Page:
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Kobe Bryant’s Achilles Injury Treatment

  • Dr. Ahmadi
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Kobe Bryant’s Achilles Injury Treatment

An injury to the Achilles tendon is a serious one, and a very difficult injury to overcome, as the Los Angeles Lakers player Kobe Bryant has discovered. Bryant suffered the injury toward the end of the season in 2013.

The Achilles tendon attaches the heel bone to the calf muscles and allows the foot to flex, making it possible to do activities like climbing stairs, and pushing off while walking, running, and jumping. Unfortunately, an Achilles tendon injury can occur in a snap without any warning, and rehabilitation treatment is in most cases very lengthy.

In a best case scenario, a tear in the Achilles tendon will end the season for a professional athlete, like it did for Brandon Jennings of the Detroit Pistons. In a worst case scenario, the injury will end a player’s career, like it did for professional players Isiah Thomas and Shaquille O’Neal.

According to Dr. James Barnett, Orlando Magic team physician and member of the Association of Professional Team Physicians, treatment may require the ends of the tendon to be sewn together and the foot immobilized in a cast for a lengthy time. Recovery can take six to 12 weeks, which does not include long-term rehabilitation. Dr. Barnett cautions that if the tendon does not heal correctly and completely, there is a greater risk for re-injury.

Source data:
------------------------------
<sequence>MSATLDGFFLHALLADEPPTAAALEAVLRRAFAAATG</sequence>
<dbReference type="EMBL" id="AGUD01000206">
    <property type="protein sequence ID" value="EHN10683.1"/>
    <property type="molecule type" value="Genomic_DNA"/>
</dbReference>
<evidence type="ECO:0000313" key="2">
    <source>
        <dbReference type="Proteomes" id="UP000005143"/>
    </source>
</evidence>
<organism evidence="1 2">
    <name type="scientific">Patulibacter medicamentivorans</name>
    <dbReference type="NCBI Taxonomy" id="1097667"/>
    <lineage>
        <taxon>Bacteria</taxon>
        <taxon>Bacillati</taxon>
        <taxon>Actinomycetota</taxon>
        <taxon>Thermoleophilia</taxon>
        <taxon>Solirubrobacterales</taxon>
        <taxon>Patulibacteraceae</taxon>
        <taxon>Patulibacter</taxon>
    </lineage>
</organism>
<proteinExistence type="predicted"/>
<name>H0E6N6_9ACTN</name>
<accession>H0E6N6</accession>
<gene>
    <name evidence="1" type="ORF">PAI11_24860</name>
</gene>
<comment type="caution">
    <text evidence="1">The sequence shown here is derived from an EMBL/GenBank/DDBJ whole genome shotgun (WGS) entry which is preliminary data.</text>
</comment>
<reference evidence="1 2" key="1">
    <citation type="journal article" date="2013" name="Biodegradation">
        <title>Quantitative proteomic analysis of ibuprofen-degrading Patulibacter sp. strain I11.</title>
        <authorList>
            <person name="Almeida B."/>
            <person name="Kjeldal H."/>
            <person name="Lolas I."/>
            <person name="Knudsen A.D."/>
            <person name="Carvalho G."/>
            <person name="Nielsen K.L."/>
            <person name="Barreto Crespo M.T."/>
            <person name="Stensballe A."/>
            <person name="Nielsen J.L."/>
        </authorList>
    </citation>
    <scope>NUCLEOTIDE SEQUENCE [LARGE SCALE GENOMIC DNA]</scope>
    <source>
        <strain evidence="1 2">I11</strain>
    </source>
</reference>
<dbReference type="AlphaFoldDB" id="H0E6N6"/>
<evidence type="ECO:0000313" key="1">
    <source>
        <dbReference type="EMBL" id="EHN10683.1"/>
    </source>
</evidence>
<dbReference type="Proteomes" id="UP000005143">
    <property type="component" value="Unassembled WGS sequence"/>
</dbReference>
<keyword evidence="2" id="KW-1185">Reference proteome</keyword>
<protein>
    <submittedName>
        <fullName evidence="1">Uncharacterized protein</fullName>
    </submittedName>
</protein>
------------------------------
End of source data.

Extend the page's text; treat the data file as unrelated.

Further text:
In a study of injury and rehabilitation conducted by orthopedic surgeons Dr. Nirav Amin and Dr. Douglas Cerynik, cases were reviewed over a ten year period (1992-2012), in which 18 NBA players suffered torn Achilles tendons. Out of the cases studied, seven players never returned to playing the game.

Sports medicine and orthopedic surgeon Dr. David Geier suggests that it can take up to a year for an NBA player to get back to full recovery and regain their abilities for regular play and optimum performance. However, as the study conducted by Amin and Cerynik indicated, the majority of players who experience an Achilles tendon injury may never get back to where they were before the injury.

As for Bryant, the surgeon who performed surgery on the player’s Achilles tendon states that, “He’s figured out a way to get through it and be one of the best players in the NBA.” However, caution and regular therapy will be an important part of making sure Kobe Bryant can stay on the court.

Sources:

BleacherReport.com

ESPN

Los Angeles Times